* I'd definitely use a more interesting type of plastic! They do coloured sparkly plastics that would look way more fun.

I've also had a go at creating a 3D model from scratch, by 'embossing' a blurred image of the text onto the napkin ring (see the image). I'll experiment and report back, but this should be a lot faster to print as I can print just just a single line of filament, without making the Napkin ring 'solid'. It also has the advantage of producing a lovely smoothed font, and making it easy to add decoration such as patterns on the edges.

Hope you found that interesting, and please let us know if you decide to use our ideas!


Tinkercad (author)2012-05-07

Hi gfwilliams!

Tinkercad here. Congrats on your engagement and WOW! This is going to be some wedding!

We read that there were some issues with joining. If you'd like to post the link to your design, we'll take a look, or send us an email:

Tinkercad Team

gfwilliams (author)Tinkercad2012-05-08

I've just tried again with TinkerCad and it now appears to join everything just fine. Thanks, it's an awesome tool. I'm amazed how quickly everybody picks it up, even those completely new to 3D!

Tinkercad (author)gfwilliams2012-05-08

Sweet. Good to hear =)

We are always impressed, too! It's amazing how changing the design of what is normally a very complex tool making it more user-friendly allows everyone to use it!

Hope to see more of your designs soon.

The Cartographer (author)2012-04-29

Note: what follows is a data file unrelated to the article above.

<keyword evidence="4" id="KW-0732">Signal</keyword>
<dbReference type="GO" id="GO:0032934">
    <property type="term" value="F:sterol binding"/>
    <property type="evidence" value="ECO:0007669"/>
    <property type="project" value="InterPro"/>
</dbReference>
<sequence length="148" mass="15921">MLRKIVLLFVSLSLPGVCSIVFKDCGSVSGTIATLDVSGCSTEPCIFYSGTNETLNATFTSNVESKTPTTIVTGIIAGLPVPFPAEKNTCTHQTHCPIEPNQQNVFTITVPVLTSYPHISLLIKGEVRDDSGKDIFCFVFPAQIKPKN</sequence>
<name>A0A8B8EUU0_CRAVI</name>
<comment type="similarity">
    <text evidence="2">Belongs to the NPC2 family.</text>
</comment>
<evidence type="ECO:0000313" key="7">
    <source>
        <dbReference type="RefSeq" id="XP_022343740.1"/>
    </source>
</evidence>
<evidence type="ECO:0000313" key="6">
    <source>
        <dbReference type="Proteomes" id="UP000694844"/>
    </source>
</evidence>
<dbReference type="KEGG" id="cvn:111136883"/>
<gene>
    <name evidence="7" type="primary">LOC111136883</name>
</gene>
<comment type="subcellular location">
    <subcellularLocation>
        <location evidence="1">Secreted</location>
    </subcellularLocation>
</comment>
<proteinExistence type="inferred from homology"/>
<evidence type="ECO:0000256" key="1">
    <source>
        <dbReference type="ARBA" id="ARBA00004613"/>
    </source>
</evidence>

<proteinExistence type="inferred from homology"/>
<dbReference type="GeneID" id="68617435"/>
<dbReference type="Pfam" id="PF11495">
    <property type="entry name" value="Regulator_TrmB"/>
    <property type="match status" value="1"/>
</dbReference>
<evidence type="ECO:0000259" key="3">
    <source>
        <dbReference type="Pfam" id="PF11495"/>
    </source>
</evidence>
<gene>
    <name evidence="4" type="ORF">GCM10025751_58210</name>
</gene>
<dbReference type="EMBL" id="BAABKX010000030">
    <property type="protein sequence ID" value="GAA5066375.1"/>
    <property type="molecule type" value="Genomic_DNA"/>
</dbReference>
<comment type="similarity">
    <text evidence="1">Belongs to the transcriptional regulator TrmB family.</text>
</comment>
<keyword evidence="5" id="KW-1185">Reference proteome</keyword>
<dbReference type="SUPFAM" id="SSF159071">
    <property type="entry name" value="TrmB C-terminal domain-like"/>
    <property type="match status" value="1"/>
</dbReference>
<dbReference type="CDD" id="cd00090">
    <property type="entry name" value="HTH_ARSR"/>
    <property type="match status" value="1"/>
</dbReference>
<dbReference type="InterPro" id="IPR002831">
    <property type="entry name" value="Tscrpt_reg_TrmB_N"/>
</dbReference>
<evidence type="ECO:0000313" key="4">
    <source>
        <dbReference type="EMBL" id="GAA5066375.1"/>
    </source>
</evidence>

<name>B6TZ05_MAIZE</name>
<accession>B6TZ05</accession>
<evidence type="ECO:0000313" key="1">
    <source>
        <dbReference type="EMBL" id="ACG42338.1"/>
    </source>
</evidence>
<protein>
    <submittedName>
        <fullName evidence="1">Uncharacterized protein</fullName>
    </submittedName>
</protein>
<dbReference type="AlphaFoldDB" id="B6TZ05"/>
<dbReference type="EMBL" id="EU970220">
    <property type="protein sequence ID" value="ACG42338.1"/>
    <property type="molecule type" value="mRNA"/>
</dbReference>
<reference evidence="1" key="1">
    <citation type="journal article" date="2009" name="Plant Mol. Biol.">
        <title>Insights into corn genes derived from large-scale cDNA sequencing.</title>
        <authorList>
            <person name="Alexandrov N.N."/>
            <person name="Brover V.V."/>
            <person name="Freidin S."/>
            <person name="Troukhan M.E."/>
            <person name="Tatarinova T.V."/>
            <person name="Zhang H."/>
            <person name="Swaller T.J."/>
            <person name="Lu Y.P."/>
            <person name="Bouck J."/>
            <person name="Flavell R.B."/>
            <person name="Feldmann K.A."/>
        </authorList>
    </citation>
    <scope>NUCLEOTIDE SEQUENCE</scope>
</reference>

Argh you linux uses and your dam code. :]

Problem is, you can't easily do this kind of thing quickly without scripts or a specially made program! Once you have a napkin ring in OpenSCAD, the actual code to automate it is only maybe 10-15 lines of simple scripting - a small price to pay for being able to knock hundreds of personalised 3D prints out!

And that's why coding and script will always be important.
I'm thinking about trying to learn a computer language to add to my repertoire, but I'm not really sure with one. Python seems good, especially because it can be used in Blender. But I'm terrible at learning languages :[ so should I read a lot of books about it or looking into learning C++ or some similar base language?

It really depends what you want to do... If you just want to automate tasks and build from there then Python is a really good idea... Once you get in the mindset of not being willing to do repetitive point and click tasks yourself then using a computer suddenly becomes a whole load faster and more satisfying!

It'll also be a good step to Raspberry PI (or writing code on other embedded devices, such as ReadyNAS).

I'd say Java was worth a look at. With Eclipse it's got a great IDE that warns you of programming errors as if they were spelling mistakes, the language itself is simple, and it has a good debugger (stepping through code is a great way to help you learn). You're also 90% of the way to writing Android apps, and it's actually quite similar to JavaScript, and a 'nice' subset of C++.

C++ is great, but unforgiving. It's dead easy to get into bad habits and do things which will cause your code to inexplicably not work or to gobble up memory, and the extra speed it provides really isn't that important for most tasks on PCs now. It'll either make you love programming or completely demotivate you :) To be honest I wouldn't recommend it unless you wanted a career in computing...

About This Instructable




Bio: I enjoy making things - both hardware and software. I run a small company that does consultancy, and also makes the Morphyre Music Visualiser (http://www ... More »